By Jacob Ngarivhume| Emerson Mnangagwa is too modest. He opened his inaugural address by suggesting that he has no particularly unique qualification to be President. But surely he cannot have forgotten the pivotal role he played in keeping Robert Mugabe and his ZANU(PF) party in power for all of 37 years. He has had a long and distinguished political career.
As Minister of State Security in the 1980s, for example, he played a crucial role in forcing Joshua Nkomo into exile and crushing ZAPU during Operation Gukurahundi. Lost are the words to describe the terror and horror suffered by tens of thousands of innocent civilians who were tortured and butchered to make Zimbabwe a de facto one-party state and grant his ‘father, mentor, comrade-in-arms’, Robert Mugabe, sweeping autocratic powers.
But the Crocodile would want us to forget this past. So he smiles and beguilingly asks us to let bygones be bygones so that we all move forward together in unity and peace. In his retelling of events, words become twisted to take on new meanings. Accountability for genocide only ‘opens old wounds’; justice becomes ‘retribution’; truths are but ‘unfounded allegations’ to divide the nation; and four years of unmitigated terror is reduced to a ‘moment of madness’. In a reinvented narrative, the Unity Accord allows mass murder to become a ‘closed chapter’, perpetrators on ‘both sides’ were granted amnesty from prosecution and, hence, no one deserves compensation. But we now know his reptilian ways only too well. So we shall not be soothed or fooled into forgetfulness, silence, and acquiescence. On the contrary, we shall remain vigilant until the day that the story of every victim, whose blood soaked the soils of Matabeleland, is told. Nor shall we rest until those responsible for genocide and crimes against humanity are made known and held to account.
Mnangagwa protests his innocence. But if he had nothing to hide, why then did he urge Mugabe to suppress the Chihambakwe Commission’s report on the massacres? How can we move forward together in peace and unity before we have dealt with the violence and conflict of the past? How can we have reconciliation and healing unless the truth is revealed and justice is served? Truth and justice demand the releasing of the Chihambakwe report; inviting international forensic teams to investigate mass graves; granting survivors the right to give their loved ones dignified burials; providing compensation to survivors for their losses; bringing perpetrators to justice; and signing the Rome Statutes of the International Criminal Court. Therein lie the conditions for moving forward with reconciliation, healing, and building lasting peace.
With his hand on his heart, our new President pledged to serve all citizens regardless of their colour or political affiliation. This was a cynical promise from someone whose every past action speaks only of racial discrimination, intolerance, vengeance and violence. He made no apology for his party’s reign of terror to purge the opposition’s rural support base after 2000. White farms were targeted; 200,000 farm workers lost their jobs; thousands of opposition supporters were intimidated and beaten; hundreds were murdered. And who other than the cold-blooded Crocodile had the stomach to launch Operation Murambatsvina during a bitterly cold winter? What had the countless thousands who lost their homes and livelihoods done to deserve such as terrible fate? They had committed the crime of exercising their constitutional right to vote for the candidate of their choice.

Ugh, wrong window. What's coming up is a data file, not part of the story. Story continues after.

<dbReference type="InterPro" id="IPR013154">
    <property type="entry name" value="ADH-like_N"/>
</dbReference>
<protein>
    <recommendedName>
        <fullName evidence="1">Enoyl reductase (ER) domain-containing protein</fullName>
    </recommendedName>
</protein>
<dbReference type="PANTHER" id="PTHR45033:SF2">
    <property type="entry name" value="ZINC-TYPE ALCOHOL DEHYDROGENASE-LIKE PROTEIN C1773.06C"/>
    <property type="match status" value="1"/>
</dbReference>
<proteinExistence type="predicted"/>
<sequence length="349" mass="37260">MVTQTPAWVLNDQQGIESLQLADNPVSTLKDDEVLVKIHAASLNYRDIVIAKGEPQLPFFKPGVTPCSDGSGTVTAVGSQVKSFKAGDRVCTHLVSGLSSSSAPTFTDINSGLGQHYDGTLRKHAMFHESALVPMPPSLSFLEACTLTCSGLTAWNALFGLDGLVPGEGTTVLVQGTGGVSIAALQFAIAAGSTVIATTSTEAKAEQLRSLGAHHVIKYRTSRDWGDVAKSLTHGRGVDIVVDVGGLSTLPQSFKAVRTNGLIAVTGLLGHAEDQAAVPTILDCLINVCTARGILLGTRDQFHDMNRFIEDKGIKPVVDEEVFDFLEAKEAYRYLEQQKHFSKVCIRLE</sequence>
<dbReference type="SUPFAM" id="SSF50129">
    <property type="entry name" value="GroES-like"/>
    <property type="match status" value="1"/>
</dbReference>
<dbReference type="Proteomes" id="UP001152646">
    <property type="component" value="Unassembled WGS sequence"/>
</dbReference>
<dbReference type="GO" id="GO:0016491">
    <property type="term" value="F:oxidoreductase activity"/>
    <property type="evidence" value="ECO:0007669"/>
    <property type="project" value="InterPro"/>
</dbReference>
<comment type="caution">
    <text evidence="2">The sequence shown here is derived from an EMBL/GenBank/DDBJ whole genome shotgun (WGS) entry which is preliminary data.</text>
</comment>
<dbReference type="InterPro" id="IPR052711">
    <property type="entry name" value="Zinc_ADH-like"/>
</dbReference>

But Mugabe greatest debt to his hatchet man was the campaign of terror to defeat the democratic will of the people – the very people Mnangagwa now claims to unite in peace. As head of JOC, Mnangagwa delayed the counting of votes that gave Tsvangirai election victory and masterminded ZANU-PF’s campaign of torture, rape, and murder during the run-off Presidential election of June 2008. Yet, as the world witnessed yet another crime against humanity, to its shame and disgrace, it did nothing. The EU turned a blind eye to the atrocities and a deaf ear to the cries of the victims of violence. They not only engaged with a dictator and a mafia regime in 2013, but they demanded that those they funded do likewise.
Kate Hoey, the British Labour MP who has campaigned for years to highlight oppression under the Mugabe regime, described Mnangagwa in a recent parliamentary debate as “probably the one person in Zimbabwe who inspires even greater terror than Mugabe.” In response, Boris Johnson, the British Foreign Secretary, said in the House of Commons, “Nobody wants simply to see the transition from one unelected tyrant to the next.” Why then the unseemly haste of Britain’s Africa Minister, Rory Stewart, to congratulate Mnangagwa and have the IMF embargo lifted? It is a reminder that Britain and the EU, for all their sanctimonious lecturing about the rule of law, human rights and democracy, are perfectly willing to sacrifice truth, justice, and the rights of victims for peace and stability under yet another tyrant.
And to fellow Zimbabweans yearning for peace, we understand your longings and the hopes you have put in our new President. But look closely into his eyes. For there you will see only Crocodile tears for you and his hapless victims. And though he may smile, his bite is deadly.
#PullingTogether to #MakeZimbabweAJewelAgain
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